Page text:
email   Email Us: phone   Call Us: +1 (914) 407-6109   57 West 57th Street, 3rd floor, New York - NY 10019, USA

Lupine Publishers Group

Lupine Publishers

  Submit Manuscript

ISSN: 2637-4749

Concepts of Dairy & Veterinary Sciences

Review Article(ISSN: 2637-4749)

Amaranth - A Functional Food Volume 1 - Issue 3

Sushil Narwade1 and Suneeta Pinto*2

  • 1Dairy Technology Department, Anand Agricultural University, India
  • 2Anand Agricultural University, India

Received: April 25, 2018;   Published: May 11, 2018

Corresponding author: Suneeta Pinto, Anand Agricultural University, India, Email:

DOI: 10.32474/CDVS.2018.01.000112

Abstract PDF


Amaranthus, collectively known as amaranth or pigweed, is a cosmopolitan genus of herbs. Approximately 60 species are presently recognized, with inflorescences and foliage ranging from purple and red to gold. Because of recent concerns about global food security and malnutrition scientists all over the world are engaged in exploring the plant biodiversity to broaden the crop list. Due to described agricultural advantages, unique nutritional properties and versatile usage, grain amaranth (Amaranthus spp.) has gained increased attention. Amaranth seeds have a high content of storage proteins (14-19%) whose amino acid composition is rich in lysine and methionine, two limiting amino acids in cereals and legumes, respectively. Amaranth (Amaranthuscaudatus), quinoa (Chenopodium quinoa) and ka~niwa (Chenopodiumpallidicaule) are originally from the Andes of South America where they have remained a staple since Pre-Hispanic times. Due to its good protein quality which is comparable to casein, high fibre content and bioactive compounds, and these gluten-free grains are formidable food alternatives for celiac patients and/or those suffering from gluten-sensitivity.

Keywords: Grain Amaranth; Nutrition Value; Utilization


Amaranthus is recognized as a promising plant genus that may provide high-quality protein, unsaturated oil, and various other valuable constituents. Amaranths are valued as leaf vegetables and cereals.It is noted not only for its environmental hardiness but also for the excellent nutritional quality of its seeds (Bejosano, [1]). Due to its unique nutritional properties and versatile usage, grain amaranth (Amaranthus spp.) has gained increased attention. Amaranthus, collectively known as amaranth or pigweed, is a cosmopolitan genus of herbs. Approximately 60 species are presently recognized, with inflorescences and foliage ranging from purple and red to gold. Most species are considered as opportunistic weeds and only three of them, Amaranthuscaudatus, Amaranthuscruentus and Amaranthushypochondriacus, are commonly consumed by humans as a seed or used as a functional ingredient in foods (Gamel). Amaranth is a pseudocereal because of its flavor and cooking similarities to grains. The word “Amaranth” comes from the Greek amarantos, the ‘one that does notwither’ or the never-fading flower. It contains high content of fibre and bioactive compounds Repo-Carrasco [2], these gluten-free grains are formidable food alternatives for celiac patients and/or those suffering from gluten-sensitivity. It also provides a good source of dietary fiber and dietary minerals such as iron, magnesium, phosphorus, copper, and especially manganese. Amaranth was recognized as gluten-free and is therefore suitable for diets of celiac disease patients (Fasano and Catassi [3]; Thompson [4]. The seeds are eaten as a cereal grain. They are ground into flour, popped like popcorn, cooked into porridge, and made into a confectionery called alegría. The leaves can be cooked like spinach, and the seeds can be germinated into nutritious sprouts. The leaves are variable in size, green or purple, with slender stalks. These are alternate, usually simple, with entire margins and distinct markings, depending on species. Amaranth species are also cultivated and consumed as a leaf vegetable in many parts of the world. In India the leaf is added in preparation of a popular dal called thotakurapappu. In China the leaves and stems are used as a stir-fry vegetable. In East Africa amaranth leaf is known as mchicha- “a vegetable for all”. The seeds are used as a source of lipids and a material for the production of flour, flakes, popped seeds, several sorts of bread (Januszewska-Jóźwiak and Synowiecki, [5]) and confectionery Sindhuja [6].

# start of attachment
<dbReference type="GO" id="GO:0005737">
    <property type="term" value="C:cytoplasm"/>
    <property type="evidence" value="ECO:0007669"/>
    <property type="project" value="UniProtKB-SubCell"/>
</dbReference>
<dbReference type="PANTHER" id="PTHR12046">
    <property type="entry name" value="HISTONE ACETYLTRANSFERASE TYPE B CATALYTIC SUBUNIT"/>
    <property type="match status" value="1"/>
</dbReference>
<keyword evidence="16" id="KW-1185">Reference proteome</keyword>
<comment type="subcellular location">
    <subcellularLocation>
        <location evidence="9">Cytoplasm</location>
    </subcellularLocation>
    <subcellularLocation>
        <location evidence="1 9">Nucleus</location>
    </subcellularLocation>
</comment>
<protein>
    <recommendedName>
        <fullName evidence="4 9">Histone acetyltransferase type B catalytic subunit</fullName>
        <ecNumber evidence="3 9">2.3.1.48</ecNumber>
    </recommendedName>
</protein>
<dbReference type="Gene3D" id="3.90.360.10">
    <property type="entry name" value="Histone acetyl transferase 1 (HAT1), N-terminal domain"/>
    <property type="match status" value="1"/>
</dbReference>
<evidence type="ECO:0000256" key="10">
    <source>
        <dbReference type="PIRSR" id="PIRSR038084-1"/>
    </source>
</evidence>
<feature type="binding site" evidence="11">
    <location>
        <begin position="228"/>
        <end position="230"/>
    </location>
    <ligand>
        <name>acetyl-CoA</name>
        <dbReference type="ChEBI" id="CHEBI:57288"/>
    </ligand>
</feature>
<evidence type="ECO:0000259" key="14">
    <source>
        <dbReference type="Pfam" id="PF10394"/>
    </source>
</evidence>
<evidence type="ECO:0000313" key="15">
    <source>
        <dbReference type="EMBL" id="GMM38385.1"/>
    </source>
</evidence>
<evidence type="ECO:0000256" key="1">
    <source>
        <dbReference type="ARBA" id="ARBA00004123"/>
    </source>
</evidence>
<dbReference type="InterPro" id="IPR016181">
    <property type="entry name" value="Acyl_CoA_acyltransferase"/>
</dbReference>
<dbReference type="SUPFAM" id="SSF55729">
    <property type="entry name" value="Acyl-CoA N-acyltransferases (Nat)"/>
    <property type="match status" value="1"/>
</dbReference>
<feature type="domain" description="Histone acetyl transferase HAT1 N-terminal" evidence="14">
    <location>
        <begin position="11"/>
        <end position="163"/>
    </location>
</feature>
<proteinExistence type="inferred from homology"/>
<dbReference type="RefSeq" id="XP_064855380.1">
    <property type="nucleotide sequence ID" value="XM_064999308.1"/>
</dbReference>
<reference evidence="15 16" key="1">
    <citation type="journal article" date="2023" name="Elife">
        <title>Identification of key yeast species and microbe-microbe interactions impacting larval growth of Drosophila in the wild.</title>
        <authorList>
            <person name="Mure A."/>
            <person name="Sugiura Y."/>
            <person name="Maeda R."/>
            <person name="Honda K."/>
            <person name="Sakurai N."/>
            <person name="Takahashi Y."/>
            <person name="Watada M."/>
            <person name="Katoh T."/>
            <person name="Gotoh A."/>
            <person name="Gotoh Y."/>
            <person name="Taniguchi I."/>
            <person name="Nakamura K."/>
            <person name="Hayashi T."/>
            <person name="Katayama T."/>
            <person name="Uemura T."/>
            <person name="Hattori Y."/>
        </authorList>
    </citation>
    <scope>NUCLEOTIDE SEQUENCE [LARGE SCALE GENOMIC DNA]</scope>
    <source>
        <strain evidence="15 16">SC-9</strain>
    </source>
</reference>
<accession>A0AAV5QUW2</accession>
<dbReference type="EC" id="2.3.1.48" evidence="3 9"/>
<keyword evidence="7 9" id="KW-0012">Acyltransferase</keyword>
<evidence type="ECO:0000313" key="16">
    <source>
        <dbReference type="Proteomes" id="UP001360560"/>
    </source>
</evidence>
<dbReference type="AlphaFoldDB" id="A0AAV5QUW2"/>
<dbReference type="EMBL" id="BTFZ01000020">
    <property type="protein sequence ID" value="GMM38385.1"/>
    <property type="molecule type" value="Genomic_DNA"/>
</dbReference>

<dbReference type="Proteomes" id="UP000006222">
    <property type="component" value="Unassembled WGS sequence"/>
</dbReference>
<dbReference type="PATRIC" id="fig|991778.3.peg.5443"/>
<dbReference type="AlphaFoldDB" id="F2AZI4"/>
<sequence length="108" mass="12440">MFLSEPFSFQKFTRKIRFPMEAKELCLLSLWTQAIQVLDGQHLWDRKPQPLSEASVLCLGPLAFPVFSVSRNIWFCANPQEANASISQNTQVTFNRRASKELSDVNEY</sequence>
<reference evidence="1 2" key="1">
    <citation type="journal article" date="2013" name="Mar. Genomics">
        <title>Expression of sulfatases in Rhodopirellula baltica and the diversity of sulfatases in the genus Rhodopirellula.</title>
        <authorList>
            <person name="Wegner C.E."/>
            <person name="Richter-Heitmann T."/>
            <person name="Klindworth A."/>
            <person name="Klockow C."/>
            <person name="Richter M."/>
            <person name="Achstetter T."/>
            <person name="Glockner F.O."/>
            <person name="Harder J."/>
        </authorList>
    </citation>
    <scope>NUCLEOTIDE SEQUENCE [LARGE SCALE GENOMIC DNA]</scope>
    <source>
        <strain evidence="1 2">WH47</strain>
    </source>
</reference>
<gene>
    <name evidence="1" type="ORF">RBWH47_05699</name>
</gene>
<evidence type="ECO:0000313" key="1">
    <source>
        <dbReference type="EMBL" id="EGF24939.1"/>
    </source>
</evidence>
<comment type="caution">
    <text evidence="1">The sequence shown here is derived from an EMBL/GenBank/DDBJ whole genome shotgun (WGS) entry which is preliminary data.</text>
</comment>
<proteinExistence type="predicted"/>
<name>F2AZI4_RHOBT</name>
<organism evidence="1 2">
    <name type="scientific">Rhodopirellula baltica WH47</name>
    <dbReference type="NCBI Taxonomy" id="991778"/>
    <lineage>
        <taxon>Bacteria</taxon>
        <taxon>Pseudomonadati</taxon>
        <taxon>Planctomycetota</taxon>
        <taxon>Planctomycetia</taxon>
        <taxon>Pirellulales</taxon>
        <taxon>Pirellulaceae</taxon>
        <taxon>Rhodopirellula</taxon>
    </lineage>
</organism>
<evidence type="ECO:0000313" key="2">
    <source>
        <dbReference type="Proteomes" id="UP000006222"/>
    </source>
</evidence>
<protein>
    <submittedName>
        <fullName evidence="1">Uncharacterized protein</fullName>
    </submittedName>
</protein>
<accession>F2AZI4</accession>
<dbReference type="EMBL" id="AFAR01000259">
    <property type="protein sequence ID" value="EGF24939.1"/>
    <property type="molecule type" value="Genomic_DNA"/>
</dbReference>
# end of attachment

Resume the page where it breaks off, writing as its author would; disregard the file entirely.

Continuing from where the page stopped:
Chemical Composition and Nutrition Value

The small seeds are usually shiny black in colour, in contrast to those of grain types which are cream-coloured. There are up to 3 000 seeds per gram. The tiny, lens shaped seeds are usually pale in colour.A seed of grain amaranth is on average composed of 13.1 to 21.0% of crude protein; 5.6 to 10.9 % of crude fat; 48 to 69% of starch; 3.1 to 5.0% (14.2 %) of dietary fibre and 2.5 to 4.4 % of ash Grobelnik [7]. Enzyme inhibitors and allergens are known to be present in cereals. Protein isolated from wheat, rice, maize and barley may cause allergic reaction, a gliadin fraction isolated from wheat causes celiac disease. But these components are not available in pseudocereals and legumes such as soybean and amaranths Kuhn [8]. Furthermore, amaranths contain dietary fibre in high proportion, which improves lipid metabolism. Its nutritional value is mainly due to its protein fraction (Gorinstein [9] Oleszek [10]). Amaranth, a pseudocereal, is an unconventional and interesting source of proteins. Its seeds contain a large amount (14-17%, w/w) of high nutritional quality proteins (Bolontrade [11]), whose amino acid composition is rich in lysine and methionine, two limiting aminoacids in cereals and legumes, respectively [4,5]. Amaranth’s balanced amino acid composition is close to the optimum protein reference pattern in the human diet according to FAO/ WHO requirements. Protein is high in amino acid lysine but low in leucine. This is the opposite of most other grains. Thus mixing would form an almost perfect protein (Good ratio of unsaturated fat to saturated fat that is beneficial for hypertension and coronary heart disease).The nutritional quality of amaranth seed is high because of its high protein content and balanced essential amino acid composition (Oszvald [12]). Moreover, amaranth grain protein is rich in lysine, which is usually deficient in cereal grains. Proteins have high digestibility (approx. 90%) and are rich with lysine (4.9 to 6.1g/100 g protein) which usually appears in grains as a limiting amino acid. This high lysine concentration is complemented with elevated levels of sulphur amino acid content (2 to 5%), which is higher than that measured in the most important legumes (1.4% on average), such as peas, beans and soybeans (Gorinstein and Moshe, [13]). Leucine, isoleucine, valine, the limiting amino acids in amaranth, are not considered a serious problem since they are found in excess in most common grains, and therefore, amaranth is well suited for blending with cereals.The main protein fractions present in the amaranth grain are albumins, 11S-globulin, P-globulin, and glutelins .